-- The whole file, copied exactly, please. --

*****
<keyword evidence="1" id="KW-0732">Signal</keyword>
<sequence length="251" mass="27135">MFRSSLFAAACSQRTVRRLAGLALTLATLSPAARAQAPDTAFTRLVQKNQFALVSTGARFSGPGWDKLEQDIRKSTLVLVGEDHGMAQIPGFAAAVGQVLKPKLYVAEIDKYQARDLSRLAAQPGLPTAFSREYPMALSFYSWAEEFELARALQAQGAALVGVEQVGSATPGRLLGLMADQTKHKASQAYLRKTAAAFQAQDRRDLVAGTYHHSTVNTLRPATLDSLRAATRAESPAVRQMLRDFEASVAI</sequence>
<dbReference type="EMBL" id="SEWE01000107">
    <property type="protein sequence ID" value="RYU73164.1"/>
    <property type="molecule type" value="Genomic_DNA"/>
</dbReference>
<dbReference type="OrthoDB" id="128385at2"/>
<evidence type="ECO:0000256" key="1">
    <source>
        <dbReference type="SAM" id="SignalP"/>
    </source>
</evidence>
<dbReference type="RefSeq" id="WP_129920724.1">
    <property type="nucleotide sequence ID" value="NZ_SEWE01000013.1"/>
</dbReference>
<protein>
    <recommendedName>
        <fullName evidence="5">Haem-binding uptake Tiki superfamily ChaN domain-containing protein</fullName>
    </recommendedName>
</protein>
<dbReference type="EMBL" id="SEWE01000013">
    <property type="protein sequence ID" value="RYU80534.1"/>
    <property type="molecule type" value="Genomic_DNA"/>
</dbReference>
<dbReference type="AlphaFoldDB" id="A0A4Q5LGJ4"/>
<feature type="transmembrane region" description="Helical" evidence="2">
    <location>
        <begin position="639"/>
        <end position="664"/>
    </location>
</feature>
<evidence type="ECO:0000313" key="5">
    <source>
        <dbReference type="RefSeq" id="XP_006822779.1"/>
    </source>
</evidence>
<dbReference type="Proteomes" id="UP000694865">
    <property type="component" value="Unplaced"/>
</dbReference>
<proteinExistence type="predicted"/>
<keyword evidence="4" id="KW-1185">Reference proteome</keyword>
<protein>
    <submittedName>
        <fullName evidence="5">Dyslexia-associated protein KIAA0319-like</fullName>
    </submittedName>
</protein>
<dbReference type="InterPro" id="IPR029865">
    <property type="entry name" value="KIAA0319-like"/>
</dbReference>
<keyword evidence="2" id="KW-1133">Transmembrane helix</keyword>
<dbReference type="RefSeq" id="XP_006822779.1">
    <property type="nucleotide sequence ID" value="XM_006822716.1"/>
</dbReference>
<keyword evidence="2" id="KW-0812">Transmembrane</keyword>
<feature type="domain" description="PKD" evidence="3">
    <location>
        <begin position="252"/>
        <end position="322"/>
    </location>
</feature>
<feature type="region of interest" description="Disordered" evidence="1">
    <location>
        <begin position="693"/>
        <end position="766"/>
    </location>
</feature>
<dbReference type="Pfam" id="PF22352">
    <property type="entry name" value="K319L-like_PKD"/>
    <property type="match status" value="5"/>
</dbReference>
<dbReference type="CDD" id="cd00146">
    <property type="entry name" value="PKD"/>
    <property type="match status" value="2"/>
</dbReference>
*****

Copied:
<keyword evidence="1" id="KW-0732">Signal</keyword>
<sequence length="251" mass="27135">MFRSSLFAAACSQRTVRRLAGLALTLATLSPAARAQAPDTAFTRLVQKNQFALVSTGARFSGPGWDKLEQDIRKSTLVLVGEDHGMAQIPGFAAAVGQVLKPKLYVAEIDKYQARDLSRLAAQPGLPTAFSREYPMALSFYSWAEEFELARALQAQGAALVGVEQVGSATPGRLLGLMADQTKHKASQAYLRKTAAAFQAQDRRDLVAGTYHHSTVNTLRPATLDSLRAATRAESPAVRQMLRDFEASVAI</sequence>
<dbReference type="EMBL" id="SEWE01000107">
    <property type="protein sequence ID" value="RYU73164.1"/>
    <property type="molecule type" value="Genomic_DNA"/>
</dbReference>
<dbReference type="OrthoDB" id="128385at2"/>
<evidence type="ECO:0000256" key="1">
    <source>
        <dbReference type="SAM" id="SignalP"/>
    </source>
</evidence>
<dbReference type="RefSeq" id="WP_129920724.1">
    <property type="nucleotide sequence ID" value="NZ_SEWE01000013.1"/>
</dbReference>
<protein>
    <recommendedName>
        <fullName evidence="5">Haem-binding uptake Tiki superfamily ChaN domain-containing protein</fullName>
    </recommendedName>
</protein>
<dbReference type="EMBL" id="SEWE01000013">
    <property type="protein sequence ID" value="RYU80534.1"/>
    <property type="molecule type" value="Genomic_DNA"/>
</dbReference>
<dbReference type="AlphaFoldDB" id="A0A4Q5LGJ4"/>
<feature type="transmembrane region" description="Helical" evidence="2">
    <location>
        <begin position="639"/>
        <end position="664"/>
    </location>
</feature>
<evidence type="ECO:0000313" key="5">
    <source>
        <dbReference type="RefSeq" id="XP_006822779.1"/>
    </source>
</evidence>
<dbReference type="Proteomes" id="UP000694865">
    <property type="component" value="Unplaced"/>
</dbReference>
<proteinExistence type="predicted"/>
<keyword evidence="4" id="KW-1185">Reference proteome</keyword>
<protein>
    <submittedName>
        <fullName evidence="5">Dyslexia-associated protein KIAA0319-like</fullName>
    </submittedName>
</protein>
<dbReference type="InterPro" id="IPR029865">
    <property type="entry name" value="KIAA0319-like"/>
</dbReference>
<keyword evidence="2" id="KW-1133">Transmembrane helix</keyword>
<dbReference type="RefSeq" id="XP_006822779.1">
    <property type="nucleotide sequence ID" value="XM_006822716.1"/>
</dbReference>
<keyword evidence="2" id="KW-0812">Transmembrane</keyword>
<feature type="domain" description="PKD" evidence="3">
    <location>
        <begin position="252"/>
        <end position="322"/>
    </location>
</feature>
<feature type="region of interest" description="Disordered" evidence="1">
    <location>
        <begin position="693"/>
        <end position="766"/>
    </location>
</feature>
<dbReference type="Pfam" id="PF22352">
    <property type="entry name" value="K319L-like_PKD"/>
    <property type="match status" value="5"/>
</dbReference>
<dbReference type="CDD" id="cd00146">
    <property type="entry name" value="PKD"/>
    <property type="match status" value="2"/>
</dbReference>